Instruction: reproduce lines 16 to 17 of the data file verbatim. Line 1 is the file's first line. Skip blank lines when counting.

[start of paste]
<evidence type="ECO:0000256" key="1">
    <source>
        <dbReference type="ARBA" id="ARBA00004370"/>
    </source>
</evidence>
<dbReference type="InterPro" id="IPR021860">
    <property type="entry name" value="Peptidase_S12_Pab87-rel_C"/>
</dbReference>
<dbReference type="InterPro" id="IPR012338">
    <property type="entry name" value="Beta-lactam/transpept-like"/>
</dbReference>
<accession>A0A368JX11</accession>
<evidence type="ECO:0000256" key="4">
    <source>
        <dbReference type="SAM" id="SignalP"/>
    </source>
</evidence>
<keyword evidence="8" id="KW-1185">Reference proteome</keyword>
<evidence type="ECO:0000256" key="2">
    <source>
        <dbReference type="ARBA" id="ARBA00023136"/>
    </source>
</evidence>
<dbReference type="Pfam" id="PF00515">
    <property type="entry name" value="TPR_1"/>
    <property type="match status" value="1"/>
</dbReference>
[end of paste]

    </source>
</evidence>